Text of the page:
|The White Wind Blows (from winter into spring)|
Ernest Thompson Seton didn’t leave a published record of his political beliefs, although there are clues. He greatly admired Theodore Roosevelt (more than Roosevelt admired him as it turned out) but Seton was not a U.S. citizen during the period of TR’s political activity; their relationship seems to have defined by their common interest in natural history. By the time of the Franklin Delano Roosevelt presidency, Seton had become an American citizen and a supporter of FDR.
Seton made clear his admiration for the historical communitarianism of American Indians and First Nations peoples. I suspect that he would have liked at least some of what Bernie Sanders stands for as a “democratic socialist.” Ralph Nadar has defined those who use this term in the American context as “New Dealers,” that is, supporters of government programs meant to benefit a broad segment of the population, as opposed to a select few. That would seem to position Seton on the political left, at least as it was defined in the 1930s and 1940s. He would have been appalled at the current rise of populism.
“Politics” as an activity is usually taken to mean partisanship in favor or in opposition to certain issues in economics, domestic social issues, war and peace, etc. In a more general way, an attitude or belief can be political, such as Seton’s belief in Darwinism or his championing of Native Americans or his stance regarding the existence of an emotional life among non-human animals. But ascribing these attitudes to the political “left” or “right” doesn’t fit with our current notion of politics.
In this series of essays I have addressed the many aspects of Seton as naturalist, explorer, artist, writer and so on. These parts of his life do not exist outside of the political (in the general sense mentioned above) so the question of his conservatism or liberalism is worth asking in an investigation of his life and views. He was not doctrinaire; he took the best of both positions.
Seton called for justice for native peoples (liberalism) while also promoting what he understood as their traditional values (conservatism). He rejected the conservative position of accepting our birth-assigned status place (he certainly didn’t) but rejected a notion sometimes followed by liberals of putting present needs above future concerns. Lifecraft philosophy, while strongly supportive of creativity, also looks to the restraint of authority to hold down the chaos. In this regard, Seton seems to weigh in on order and interest above liberty and choice.
Through Lifecraft, Seton attempted to strike the right balance: the honoring of individual expression and achievement within a community to which one owes service as the price of liberty.
This service to community, moreover, comes out of individual choice, not through convention or force. By contrast, taking a traditional conservative line, Robert Baden-Powell held that service is owed to the prevailing societal arrangements—especially one’s country—because order flows from nationalist respect. The difference between these two approaches is monumental.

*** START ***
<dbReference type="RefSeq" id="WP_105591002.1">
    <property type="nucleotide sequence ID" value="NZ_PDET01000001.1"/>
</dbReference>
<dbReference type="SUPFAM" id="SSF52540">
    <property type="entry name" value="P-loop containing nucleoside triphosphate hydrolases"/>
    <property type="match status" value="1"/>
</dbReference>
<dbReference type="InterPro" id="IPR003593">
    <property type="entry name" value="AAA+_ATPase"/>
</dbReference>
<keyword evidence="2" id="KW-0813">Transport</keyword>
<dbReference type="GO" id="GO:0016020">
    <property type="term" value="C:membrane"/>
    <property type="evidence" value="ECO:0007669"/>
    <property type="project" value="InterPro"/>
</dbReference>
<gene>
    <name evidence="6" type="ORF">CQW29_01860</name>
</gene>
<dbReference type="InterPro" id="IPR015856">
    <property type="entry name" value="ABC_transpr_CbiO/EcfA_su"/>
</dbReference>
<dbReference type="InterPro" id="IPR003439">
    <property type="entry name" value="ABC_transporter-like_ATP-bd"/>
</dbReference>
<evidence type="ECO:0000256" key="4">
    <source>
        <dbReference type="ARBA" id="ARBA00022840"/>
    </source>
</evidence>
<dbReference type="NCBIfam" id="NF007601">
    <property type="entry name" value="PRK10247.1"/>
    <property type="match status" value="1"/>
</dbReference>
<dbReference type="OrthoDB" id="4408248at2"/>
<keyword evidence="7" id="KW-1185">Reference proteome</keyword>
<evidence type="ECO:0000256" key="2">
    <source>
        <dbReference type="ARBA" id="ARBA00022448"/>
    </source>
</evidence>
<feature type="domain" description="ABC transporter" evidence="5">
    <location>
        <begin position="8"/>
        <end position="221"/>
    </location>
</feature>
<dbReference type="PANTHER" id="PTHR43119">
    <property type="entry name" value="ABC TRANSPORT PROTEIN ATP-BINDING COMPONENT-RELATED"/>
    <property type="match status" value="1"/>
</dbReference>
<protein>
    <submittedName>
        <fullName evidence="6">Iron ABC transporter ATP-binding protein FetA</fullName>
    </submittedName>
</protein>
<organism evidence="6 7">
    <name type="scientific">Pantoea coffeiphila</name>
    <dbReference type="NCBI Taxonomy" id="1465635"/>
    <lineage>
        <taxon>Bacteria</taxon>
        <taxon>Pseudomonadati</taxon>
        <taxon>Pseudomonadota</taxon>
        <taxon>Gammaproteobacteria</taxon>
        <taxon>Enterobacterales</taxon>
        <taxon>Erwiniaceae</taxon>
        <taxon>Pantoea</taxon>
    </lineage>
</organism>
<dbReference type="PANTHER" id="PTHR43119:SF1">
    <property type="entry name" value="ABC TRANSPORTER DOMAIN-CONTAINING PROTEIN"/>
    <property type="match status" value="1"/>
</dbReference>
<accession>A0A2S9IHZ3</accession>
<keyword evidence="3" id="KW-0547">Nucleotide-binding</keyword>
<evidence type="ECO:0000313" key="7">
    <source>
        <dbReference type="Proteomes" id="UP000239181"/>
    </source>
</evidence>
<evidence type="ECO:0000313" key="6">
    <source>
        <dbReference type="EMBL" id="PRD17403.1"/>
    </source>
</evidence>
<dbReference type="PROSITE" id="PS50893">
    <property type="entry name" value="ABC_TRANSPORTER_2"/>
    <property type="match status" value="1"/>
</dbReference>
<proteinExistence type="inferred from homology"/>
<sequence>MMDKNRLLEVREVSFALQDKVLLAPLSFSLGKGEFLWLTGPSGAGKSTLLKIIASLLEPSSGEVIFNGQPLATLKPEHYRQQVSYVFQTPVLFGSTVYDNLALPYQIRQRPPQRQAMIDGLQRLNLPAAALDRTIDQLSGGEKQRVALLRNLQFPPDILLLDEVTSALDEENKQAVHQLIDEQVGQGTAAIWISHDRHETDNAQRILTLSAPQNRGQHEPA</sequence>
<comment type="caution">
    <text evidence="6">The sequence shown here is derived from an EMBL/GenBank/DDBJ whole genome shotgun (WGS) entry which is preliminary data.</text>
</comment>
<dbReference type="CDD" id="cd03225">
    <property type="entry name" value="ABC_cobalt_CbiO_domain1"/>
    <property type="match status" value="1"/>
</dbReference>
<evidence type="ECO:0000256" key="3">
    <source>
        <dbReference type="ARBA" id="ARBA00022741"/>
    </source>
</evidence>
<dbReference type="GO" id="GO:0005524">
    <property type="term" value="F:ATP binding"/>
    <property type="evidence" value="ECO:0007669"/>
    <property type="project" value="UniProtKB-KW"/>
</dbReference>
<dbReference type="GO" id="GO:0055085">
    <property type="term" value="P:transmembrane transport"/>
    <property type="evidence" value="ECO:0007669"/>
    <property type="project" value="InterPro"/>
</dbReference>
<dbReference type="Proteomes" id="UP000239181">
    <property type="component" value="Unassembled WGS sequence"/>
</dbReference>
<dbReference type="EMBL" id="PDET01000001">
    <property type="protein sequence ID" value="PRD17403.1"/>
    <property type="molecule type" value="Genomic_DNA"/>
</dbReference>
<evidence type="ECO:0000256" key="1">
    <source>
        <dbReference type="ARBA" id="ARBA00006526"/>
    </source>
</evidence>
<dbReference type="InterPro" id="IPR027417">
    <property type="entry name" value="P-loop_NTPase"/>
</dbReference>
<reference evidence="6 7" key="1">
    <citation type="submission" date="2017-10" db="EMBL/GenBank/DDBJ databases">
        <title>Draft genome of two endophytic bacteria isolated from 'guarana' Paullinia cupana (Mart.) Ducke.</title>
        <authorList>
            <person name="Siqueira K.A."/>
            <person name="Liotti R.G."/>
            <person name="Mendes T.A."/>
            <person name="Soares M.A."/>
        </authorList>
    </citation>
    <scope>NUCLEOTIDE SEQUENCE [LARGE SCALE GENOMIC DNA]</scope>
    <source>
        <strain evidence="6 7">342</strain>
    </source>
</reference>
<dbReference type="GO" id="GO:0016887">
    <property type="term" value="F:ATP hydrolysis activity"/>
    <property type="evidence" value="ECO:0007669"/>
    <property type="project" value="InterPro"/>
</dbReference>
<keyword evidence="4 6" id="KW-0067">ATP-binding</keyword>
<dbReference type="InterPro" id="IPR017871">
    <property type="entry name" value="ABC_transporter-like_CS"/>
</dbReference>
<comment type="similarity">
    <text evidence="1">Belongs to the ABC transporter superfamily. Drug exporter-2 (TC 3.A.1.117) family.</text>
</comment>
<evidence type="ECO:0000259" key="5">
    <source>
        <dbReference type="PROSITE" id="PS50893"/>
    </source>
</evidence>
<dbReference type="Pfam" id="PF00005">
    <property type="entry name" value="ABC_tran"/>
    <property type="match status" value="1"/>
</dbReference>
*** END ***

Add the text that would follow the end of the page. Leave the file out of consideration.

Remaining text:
Seton took his most extraordinary step when he claimed that animals are different from us only by degree, that they, like us, have emotions, thoughts, feelings and desires. While his stories made him famous (and wealthy), the conservative backlash to this position destroyed much of the literary reputation he had worked so hard to achieve. Theodore Roosevelt, among others, could find no meaning in what Seton was attempting to convey. If Seton was correct, then everything believed by most people at that time had to be mistaken. This was Seton’s most revolutionary position—and it cost him dearly.
His most prescient position was one that cannot be characterized as either liberal or conservative. Seton began drawing and writing about what I would call our war on nature as early as 1901. By 1925, he felt that damage to the environmental was already spiraling out of control. He did not promote specific policies but through his own life modeled the power that a rising consciousness about our place in the world might hold.
The Seton Legacy offers us an acceptance of the rational (in the case of climate change, conclusions derived from the scientific method) combined with an acknowledgement of history (we can compare conditions from past times to our own) and an obligation to the future (what we do now matters in a deeply moral way).
See my Seton Legacy Project blog on achieving peace through justice posted October 22, 2012, “St. Paul the Apostle.” For a comparison of liberalism vs. conservatism, inspired by a reading of the scholar Yuval Levin, see “Why the Environmentalist Movement Has Not Saved Us (Yet)” December 2016. at www.davidlwitt.com.